Rumors Suggest SEC Amendments to Reg D, Accredited Investor Definition are Imminent

Regulation D (Reg D) and the definition of an Accredited Investor are under scrutiny by the Securities and Exchange Commission (SEC), led by Chair Gary Gensler. These potential changes, currently listed as “improvements,” aim to enhance the ecosystem and enable more investors to participate while supporting private firms.

Reg D is a securities exemption that facilitates the US private markets, with over $2.2 trillion raised in 2022 alone. Early-stage firms seeking growth capital benefit significantly from Reg D. Many successful tech companies have utilized this exemption before going public. Alterations to Reg D could undermine this thriving market, hindering economic activity and innovation.

The current definition of an Accredited Investor dates back to the 1980s. It primarily hinges on income and net worth thresholds, overlooking education and experience. One suggestion is to introduce a sophistication qualification test, ensuring investors understand the risks associated with private investments and securities offerings.

The SEC Small Business Forum recently issued a report with several recommendations to improve capital access. The Forum proposed expanding the Accredited Investor definition by allowing non-accredited investors to participate in venture capital funds, maintaining the existing wealth thresholds, diversifying startup investors and entrepreneurs, incorporating additional measures of sophistication, and including individuals who invest up to 10% of their annual income or net assets.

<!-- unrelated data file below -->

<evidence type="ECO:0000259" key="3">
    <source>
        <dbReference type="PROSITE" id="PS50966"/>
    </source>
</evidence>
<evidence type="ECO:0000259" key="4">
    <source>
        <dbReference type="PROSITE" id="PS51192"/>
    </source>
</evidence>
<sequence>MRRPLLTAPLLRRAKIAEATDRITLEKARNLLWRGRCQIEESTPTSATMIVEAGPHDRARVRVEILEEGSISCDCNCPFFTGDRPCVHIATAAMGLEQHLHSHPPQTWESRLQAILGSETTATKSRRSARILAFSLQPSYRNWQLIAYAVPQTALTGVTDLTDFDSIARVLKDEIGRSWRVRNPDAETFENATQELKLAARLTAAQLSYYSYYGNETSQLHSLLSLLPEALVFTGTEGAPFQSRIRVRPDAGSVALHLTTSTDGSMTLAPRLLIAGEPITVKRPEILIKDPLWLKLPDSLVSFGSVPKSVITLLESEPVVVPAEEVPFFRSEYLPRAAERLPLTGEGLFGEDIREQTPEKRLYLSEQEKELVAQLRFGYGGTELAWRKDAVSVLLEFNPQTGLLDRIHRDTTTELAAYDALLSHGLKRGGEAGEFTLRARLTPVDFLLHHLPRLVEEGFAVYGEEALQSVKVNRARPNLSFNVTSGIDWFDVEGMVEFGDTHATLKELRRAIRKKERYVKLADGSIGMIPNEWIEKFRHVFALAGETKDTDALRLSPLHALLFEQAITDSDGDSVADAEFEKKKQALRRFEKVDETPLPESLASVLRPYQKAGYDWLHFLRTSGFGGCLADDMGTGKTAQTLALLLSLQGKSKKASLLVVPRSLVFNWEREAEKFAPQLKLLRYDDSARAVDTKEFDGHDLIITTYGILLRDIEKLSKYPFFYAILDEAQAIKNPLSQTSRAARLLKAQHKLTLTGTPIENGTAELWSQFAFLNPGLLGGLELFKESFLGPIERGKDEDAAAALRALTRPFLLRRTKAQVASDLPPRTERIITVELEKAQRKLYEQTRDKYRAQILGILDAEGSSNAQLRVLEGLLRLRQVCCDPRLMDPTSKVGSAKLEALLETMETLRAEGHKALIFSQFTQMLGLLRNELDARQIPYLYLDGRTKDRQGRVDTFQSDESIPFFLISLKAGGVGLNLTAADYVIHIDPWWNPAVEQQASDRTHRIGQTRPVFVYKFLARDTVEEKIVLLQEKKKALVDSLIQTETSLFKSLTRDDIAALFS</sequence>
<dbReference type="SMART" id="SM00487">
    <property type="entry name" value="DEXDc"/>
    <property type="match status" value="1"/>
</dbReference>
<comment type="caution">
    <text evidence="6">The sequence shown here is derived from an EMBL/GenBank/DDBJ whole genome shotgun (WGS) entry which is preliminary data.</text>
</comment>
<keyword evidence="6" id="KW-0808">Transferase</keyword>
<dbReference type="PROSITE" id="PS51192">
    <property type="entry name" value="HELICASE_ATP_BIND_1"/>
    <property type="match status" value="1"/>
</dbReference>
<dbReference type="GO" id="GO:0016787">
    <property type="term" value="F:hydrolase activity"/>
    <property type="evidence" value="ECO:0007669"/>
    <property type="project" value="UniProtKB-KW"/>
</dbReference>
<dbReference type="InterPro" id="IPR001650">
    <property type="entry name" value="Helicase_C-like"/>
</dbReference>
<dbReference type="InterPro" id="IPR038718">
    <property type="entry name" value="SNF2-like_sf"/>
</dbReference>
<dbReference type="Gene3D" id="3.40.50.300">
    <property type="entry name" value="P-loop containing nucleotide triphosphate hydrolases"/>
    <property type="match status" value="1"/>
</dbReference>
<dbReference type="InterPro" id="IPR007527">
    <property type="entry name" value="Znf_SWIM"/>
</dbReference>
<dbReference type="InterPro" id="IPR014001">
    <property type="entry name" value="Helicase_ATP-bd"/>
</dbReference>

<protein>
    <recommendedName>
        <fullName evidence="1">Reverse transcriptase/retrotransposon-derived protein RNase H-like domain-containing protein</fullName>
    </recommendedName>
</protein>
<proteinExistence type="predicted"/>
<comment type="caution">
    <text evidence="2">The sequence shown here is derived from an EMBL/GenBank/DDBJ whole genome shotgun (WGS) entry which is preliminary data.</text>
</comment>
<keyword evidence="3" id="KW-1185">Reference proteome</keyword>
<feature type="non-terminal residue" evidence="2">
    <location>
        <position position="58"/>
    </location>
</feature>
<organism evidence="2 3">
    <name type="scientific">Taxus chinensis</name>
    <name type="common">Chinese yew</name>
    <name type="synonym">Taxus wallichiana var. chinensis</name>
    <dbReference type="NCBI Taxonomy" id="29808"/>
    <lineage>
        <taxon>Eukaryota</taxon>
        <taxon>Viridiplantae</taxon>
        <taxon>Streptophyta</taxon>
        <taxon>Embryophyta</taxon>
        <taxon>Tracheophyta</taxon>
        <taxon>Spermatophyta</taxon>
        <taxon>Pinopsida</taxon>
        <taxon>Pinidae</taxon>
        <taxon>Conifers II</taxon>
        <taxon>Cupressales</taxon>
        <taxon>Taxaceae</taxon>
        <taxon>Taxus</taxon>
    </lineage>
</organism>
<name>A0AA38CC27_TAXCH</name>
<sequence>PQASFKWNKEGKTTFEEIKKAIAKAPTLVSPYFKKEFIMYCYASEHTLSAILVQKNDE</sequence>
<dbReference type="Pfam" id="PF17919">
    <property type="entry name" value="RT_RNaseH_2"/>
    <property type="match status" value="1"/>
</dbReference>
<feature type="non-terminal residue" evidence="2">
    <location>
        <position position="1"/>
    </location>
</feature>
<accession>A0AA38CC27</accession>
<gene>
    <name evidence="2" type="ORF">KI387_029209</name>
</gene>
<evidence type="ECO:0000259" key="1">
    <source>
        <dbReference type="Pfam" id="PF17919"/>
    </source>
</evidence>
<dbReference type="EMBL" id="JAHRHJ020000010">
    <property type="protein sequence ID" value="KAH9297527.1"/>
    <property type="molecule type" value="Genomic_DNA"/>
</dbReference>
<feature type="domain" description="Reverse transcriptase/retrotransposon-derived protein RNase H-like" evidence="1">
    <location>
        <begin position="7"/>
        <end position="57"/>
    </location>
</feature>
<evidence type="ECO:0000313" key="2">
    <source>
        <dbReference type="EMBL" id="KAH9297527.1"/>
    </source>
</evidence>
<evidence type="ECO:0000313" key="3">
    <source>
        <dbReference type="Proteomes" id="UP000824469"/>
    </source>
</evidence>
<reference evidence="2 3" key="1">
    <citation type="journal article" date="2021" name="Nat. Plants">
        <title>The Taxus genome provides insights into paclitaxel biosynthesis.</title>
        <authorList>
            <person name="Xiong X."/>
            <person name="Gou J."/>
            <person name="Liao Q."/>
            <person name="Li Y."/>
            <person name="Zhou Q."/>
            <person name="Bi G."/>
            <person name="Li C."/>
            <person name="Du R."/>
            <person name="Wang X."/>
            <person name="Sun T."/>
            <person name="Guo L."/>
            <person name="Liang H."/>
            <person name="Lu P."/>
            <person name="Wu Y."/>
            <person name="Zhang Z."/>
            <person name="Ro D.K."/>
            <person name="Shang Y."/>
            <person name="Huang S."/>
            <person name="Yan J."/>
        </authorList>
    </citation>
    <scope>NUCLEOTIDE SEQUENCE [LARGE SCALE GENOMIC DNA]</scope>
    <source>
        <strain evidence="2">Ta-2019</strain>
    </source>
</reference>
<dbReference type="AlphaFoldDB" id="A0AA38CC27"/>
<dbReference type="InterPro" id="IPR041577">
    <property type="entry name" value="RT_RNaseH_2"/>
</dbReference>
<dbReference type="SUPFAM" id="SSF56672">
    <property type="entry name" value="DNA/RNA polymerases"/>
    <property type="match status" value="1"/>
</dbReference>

During a recent SEC Investor Advisory Committee meeting, stakeholders emphasized the need to avoid any harm to Reg D. The Angel Capital Association highlighted its substantial investments under Reg D, emphasizing the lack of significant fraud cases. They also advocated for expanding the Accredited Investor definition to support more qualified angel investors and boost entrepreneurship.

Congressional hearings have criticized the exclusionary nature of the current definition, urging easier access to become an accredited investor. Excluding investors from these opportunities was deemed unjustifiable. To foster scaling, success, and sustainability, both Congress and the SEC should focus on expanding the pool of Accredited Investors rather than raising wealth metrics.

Experts from the Association of Online Investment Platforms (AOIP) also expressed concerns. Doug Ellenoff, managing partner of Ellenoff, Grossman & Schole, emphasized that increasing restrictions on investors amidst the fragility of private and public markets would hinder entrepreneurship and innovation.

Ryan Feit, co-founder of SeedInvest (acquired by StartEngine), echoed this sentiment, stating that stricter Accredited Investor status would limit investment opportunities and cast a shadow on the entrepreneurial environment. Feit proposed administering exams to ensure investors’ understanding of investing risks in startups and small businesses, rather than solely relying on wealth-based criteria.

Rebecca Kacaba, CEO and co-founder of DealMaker, warned against changes that restrict capital and access to opportunity. Any modifications to Regulation D that reduce accessibility in private market transactions contradict efforts to support innovation, modernize capital markets, and build a resilient economy. Kacaba suggested simultaneously streamlining access to capital from non-accredited investors through Regulation A and Regulation CF.

Although the SEC intends to revise Reg D and the Accredited Investor definition, the final wording of the amendments is unknown. It is crucial for the Commission to consider the impact on innovation and find ways to facilitate retail investor participation in private securities offerings. The priority is to do no harm and maintain the exemption that drives innovation in the US.

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